It took me a long time to finish season one of The Americans, FX’s period spy drama about Russian sleeper agents in the 1980s. For a series that has my name written all over it, I’ve had a hard time getting fully invested in this one.
The Americans of the title are Elizabeth (Keri Russell) and Phillip (Matthew Rhys) Jennings, an unassuming suburban couple who are secretly deep-cover agents for the Soviet Union. They’ve been living the lie so long, even their young children Paige (Holly Taylor) and Henry (Keidrich Sellati) aren’t aware of their true nature. The Jennings live a conventional American life on the surface, but secretly they’re furthering the aims of their Soviet masters, carrying out operations in a variety of guises. All the while they’re trying to stay one step ahead of the FBI, including their next-door neighbor, Stan Beeman (Noah Emmerich).
With its understated spycraft, convincing period detail, and fine performances, The Americans has all the outward assets, and the writing is quite good. Russell and Rhys are capable anchoring presences for the series, and both are chameleonic, transforming themselves with clever disguises to suit the mission. (The role-playing here is basically the opposite of Alias; whereas Sydney Bristow’s costumes made her stand out like a sore thumb, the Jennings’ make them nondescript and inconspicuous.) Emmerich’s Stan Beeman is a credible, formidable adversary, and Margo Martindale has an unusual turn as the Jennings’ ruthless Soviet handler. Meanwhile, just enough historical detail is dashed into the proceedings to contribute to its rich, convincing ambience.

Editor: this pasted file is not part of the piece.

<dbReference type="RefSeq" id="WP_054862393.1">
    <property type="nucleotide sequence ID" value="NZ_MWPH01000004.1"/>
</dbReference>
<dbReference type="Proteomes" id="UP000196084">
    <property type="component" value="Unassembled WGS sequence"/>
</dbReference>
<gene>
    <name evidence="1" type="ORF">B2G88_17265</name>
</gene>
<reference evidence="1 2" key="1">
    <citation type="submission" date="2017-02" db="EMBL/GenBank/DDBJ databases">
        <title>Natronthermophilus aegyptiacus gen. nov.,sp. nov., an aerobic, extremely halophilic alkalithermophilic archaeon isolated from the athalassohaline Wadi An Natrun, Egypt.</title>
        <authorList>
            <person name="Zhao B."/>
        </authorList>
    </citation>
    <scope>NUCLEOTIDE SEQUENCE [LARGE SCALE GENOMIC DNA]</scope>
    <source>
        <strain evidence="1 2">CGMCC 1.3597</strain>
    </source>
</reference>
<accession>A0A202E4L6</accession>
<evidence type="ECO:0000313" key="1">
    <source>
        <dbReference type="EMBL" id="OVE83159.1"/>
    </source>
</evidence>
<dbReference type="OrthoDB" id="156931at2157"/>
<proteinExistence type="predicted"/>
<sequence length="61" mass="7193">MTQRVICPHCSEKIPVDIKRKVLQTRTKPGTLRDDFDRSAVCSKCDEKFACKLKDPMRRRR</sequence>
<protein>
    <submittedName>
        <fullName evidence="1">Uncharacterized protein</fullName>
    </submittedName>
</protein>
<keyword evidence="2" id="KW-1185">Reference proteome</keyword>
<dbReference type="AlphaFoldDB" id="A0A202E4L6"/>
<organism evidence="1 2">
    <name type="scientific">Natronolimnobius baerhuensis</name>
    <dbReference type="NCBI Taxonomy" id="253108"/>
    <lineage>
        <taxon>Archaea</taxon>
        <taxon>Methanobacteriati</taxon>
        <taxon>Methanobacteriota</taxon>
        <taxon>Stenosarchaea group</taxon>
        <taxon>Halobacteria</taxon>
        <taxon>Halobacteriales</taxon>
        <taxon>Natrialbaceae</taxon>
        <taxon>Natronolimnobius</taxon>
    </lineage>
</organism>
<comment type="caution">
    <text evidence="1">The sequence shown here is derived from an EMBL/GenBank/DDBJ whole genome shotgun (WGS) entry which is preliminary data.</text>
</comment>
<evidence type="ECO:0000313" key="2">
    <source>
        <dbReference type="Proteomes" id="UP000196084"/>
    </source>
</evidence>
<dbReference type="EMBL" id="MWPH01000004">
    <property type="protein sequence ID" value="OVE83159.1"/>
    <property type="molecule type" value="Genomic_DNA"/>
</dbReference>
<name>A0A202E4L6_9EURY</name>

Despite all this, something wasn’t clicking for me, and it took the entire season to put my finger on it: this is not, first and foremost, a spy series. The Americans is a period family drama with a marriage focus. The Jennings’ “marriage” is a troubled one, and it has decidedly unique challenges, but the missions complicating their life, which often involve manipulating and seducing sources, actually stand in for conventional marital strife. I think I would have read the show differently if I’d seen that angle from the beginning. But I kept trying to invest myself fully in the espionage hugger-mugger, which, while hardly ineffective, is ultimately secondary. Meanwhile, the show’s most interesting stories involve infidelity, almost inextricably tangled up with the work. Elizabeth has an ongoing affair with her first recruited asset, Gregory (Derek Luke). One of Phillip’s ongoing obligations involves seducing and conning an FBI employee named Martha (Alison Wright). And when Stan turns a young Russian embassy employee named Nina (Annet Mahendru), he falls in love with her. It’s all professional spy business, yet the personal cost reflects back on the characters’ “real” relationships. It’s more interesting to me now in retrospect than it was in the moment; I think I was viewing the show wrong, expecting something slightly different than the show was delivering.
The Americans does enough right that I’ll probably keep going with it, but going into season two I’ll be watching with new eyes.